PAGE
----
Ica van Tongeren – Re4mers

The Beauty of Waste: Reuse

Introducation start at 11h, 14h and 16h


The illuminated beauty of reels
Invisible plastic waste in the spotlight
Plastic waste transformed into chandelier

High-quality plastic factory waste such as reels, components and electronic enclosures of control cabinets. Ica van Tongeren of studio RE4MERS knows the material like no other. She collects these parts from various manufacturers and suppliers that would otherwise be thrown away. She sees the value and beauty of the often hidden and discarded materials. And not only that: she offers the objects a second life in the limelight. A better and more beautiful existence than their previous unobtrusive life, for example in an inconspicuous electricity box or as a boring grey switch.
She transforms the ugly parts into exclusive and durable interior products with eternal value. The composition of its beautiful modular chandeliers ensures that light spreads like a starry sky over the ceiling and walls, just like atmospheric Moroccan lanterns.

Growing up with a mother who is an artist and an econometrist as a father, Ica van Tongeren learned both drawing and creating and developed a love for numbers and the design of patterns and structures. After graduating as a product designer at the Gerrit Rietveld Academy in 2002, the designer founded her own studio under the name ‘Create beauty not waste’: RE4MERS. “This allowed me to express my love for the origin of waste, but also for the craftsmanship with which those discarded materials were once made,’ she says. I noticed how many usable materials are thrown away and that the most important reason is that the lifespan of products is getting shorter and shorter.”
By thinking about circular products and how to reuse high-quality waste and make it last longer, RE4MERS was created as an orphanage where objects are cared for and transformed into new, unique modular chandeliers, desk lights and wall lighting. But also chairs from old metal barrels originating from a chemical company originated in the studio.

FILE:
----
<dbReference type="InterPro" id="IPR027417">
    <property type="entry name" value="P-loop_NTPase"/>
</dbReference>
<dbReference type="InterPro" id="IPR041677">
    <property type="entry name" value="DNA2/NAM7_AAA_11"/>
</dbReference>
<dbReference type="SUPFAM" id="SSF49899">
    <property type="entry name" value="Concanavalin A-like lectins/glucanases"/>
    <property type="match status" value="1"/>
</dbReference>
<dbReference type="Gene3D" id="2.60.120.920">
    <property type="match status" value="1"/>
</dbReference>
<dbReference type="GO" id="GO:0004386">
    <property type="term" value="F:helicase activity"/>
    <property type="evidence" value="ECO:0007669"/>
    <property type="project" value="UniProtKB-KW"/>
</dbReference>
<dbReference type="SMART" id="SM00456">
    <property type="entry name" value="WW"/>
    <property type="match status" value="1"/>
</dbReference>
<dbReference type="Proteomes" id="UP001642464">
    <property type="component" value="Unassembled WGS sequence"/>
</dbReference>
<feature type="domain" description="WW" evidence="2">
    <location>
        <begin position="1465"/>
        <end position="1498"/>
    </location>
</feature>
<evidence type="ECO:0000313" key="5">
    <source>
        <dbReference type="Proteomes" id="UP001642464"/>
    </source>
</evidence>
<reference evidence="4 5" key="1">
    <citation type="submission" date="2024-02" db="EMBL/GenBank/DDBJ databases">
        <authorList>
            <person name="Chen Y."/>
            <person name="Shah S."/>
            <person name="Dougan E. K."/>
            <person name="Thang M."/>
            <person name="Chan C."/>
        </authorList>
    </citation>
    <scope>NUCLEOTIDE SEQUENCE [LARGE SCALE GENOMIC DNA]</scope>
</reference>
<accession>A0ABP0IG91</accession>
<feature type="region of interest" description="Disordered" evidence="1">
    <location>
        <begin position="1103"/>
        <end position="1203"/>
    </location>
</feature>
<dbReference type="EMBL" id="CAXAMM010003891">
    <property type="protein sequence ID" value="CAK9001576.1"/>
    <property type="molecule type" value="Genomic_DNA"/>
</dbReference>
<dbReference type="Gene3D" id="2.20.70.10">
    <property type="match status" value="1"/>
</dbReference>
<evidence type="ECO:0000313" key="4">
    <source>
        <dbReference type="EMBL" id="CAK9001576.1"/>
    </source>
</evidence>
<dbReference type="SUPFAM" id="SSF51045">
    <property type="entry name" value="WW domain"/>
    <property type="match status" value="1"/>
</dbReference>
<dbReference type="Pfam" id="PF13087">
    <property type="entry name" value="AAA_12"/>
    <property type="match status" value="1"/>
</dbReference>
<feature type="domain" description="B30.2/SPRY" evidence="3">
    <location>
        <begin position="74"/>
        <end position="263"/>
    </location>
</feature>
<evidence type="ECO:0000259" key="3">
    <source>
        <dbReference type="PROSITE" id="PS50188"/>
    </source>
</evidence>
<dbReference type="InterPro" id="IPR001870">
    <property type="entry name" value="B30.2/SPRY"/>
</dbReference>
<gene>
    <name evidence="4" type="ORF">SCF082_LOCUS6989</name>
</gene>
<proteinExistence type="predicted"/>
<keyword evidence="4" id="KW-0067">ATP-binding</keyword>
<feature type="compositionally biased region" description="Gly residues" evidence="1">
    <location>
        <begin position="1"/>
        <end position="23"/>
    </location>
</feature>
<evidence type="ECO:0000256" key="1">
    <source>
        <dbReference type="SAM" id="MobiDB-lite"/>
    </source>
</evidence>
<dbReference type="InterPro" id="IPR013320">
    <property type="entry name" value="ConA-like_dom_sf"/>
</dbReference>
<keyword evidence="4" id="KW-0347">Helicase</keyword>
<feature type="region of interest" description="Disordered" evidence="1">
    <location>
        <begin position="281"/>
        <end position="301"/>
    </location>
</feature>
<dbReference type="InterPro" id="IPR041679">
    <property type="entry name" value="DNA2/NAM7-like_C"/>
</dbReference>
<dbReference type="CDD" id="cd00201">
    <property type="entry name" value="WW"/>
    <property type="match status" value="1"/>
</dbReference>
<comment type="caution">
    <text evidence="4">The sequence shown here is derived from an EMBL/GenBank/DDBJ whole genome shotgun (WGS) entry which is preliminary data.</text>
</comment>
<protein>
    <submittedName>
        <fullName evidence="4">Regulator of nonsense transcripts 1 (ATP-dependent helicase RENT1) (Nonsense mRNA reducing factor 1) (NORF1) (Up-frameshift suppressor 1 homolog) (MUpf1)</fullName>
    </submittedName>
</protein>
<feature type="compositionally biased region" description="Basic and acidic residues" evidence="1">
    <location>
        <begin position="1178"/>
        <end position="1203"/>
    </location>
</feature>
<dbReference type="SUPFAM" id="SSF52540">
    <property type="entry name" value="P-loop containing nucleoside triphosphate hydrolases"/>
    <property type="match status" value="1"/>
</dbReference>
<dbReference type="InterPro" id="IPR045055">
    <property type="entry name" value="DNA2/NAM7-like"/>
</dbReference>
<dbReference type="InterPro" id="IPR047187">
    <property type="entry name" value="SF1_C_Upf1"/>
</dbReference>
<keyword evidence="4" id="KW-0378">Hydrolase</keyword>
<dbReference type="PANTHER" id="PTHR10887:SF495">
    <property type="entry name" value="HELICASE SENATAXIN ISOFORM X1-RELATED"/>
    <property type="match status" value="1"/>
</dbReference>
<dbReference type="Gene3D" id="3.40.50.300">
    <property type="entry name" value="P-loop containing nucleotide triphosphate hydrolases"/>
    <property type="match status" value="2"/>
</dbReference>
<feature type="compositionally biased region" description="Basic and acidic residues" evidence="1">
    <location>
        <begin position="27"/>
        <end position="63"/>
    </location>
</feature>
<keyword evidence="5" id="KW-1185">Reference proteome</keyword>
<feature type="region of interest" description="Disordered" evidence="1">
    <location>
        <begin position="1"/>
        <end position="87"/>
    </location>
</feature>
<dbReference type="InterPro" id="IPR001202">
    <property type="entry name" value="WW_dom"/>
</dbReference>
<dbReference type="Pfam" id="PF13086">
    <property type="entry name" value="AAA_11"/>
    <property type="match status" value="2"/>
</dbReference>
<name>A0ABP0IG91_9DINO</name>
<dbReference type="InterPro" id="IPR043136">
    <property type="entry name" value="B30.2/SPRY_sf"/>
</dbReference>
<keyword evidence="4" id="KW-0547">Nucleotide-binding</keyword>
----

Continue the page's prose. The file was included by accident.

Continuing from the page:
In this way, the designer saves materials that others consider worthless from the waste heap. On the contrary, she sees waste as a raw material for beautiful interior products and literally she sheds new light on objects that never saw the light of day before.

From a pallet full of waste from a factory that supplied her with the plastic parts, she designed and produced no less than 84 different lamps that listened to names such as Sun, Flat Sphere and Emerald. All models in the first series from 2014 have already found a destination both in private and in public places.

Van Tongeren enjoys working with brands and interior designers to transform interiors with her unique designs. For example, the first Switchica edition lamps were purchased by the Amsterdam Stadsschouwburg for the decoration of the Café & Brasserie. The majestic chandeliers, made of strung switch housings, fit perfectly into this stylish environment and are designed to create a spectacular light pattern on the wall and ceiling. Re4mers released a second elegant series of green lamps entitled Emerald, the shape of which is inspired by a lamp on a painting by Jan van Eyck.
In addition, Ica van Tongeren regularly gives Upcycle Workshops to challenge and stimulate creativity and sustainable awareness. It does so with young people in schools as well as with adults. The two hundred reels received from an Amsterdam supplier gave her the idea of giving workshops with this plastic material during Designday. The designer makes visitors think about what they see in the material. “I show them and look at it in a different way and discover the beauty of such a discarded material for myself, and you will see that a diversity of creative sustainable outcomes will then arise.”
In the future, Van Tongeren not only wants to initiate a design scale with students at Delft University of Technology, but also to enter into more collaborations. The name RE4MERS was invented with a glance into the future; it sounds like a studio with more people. “I’m looking for the plural”, explains the designer.



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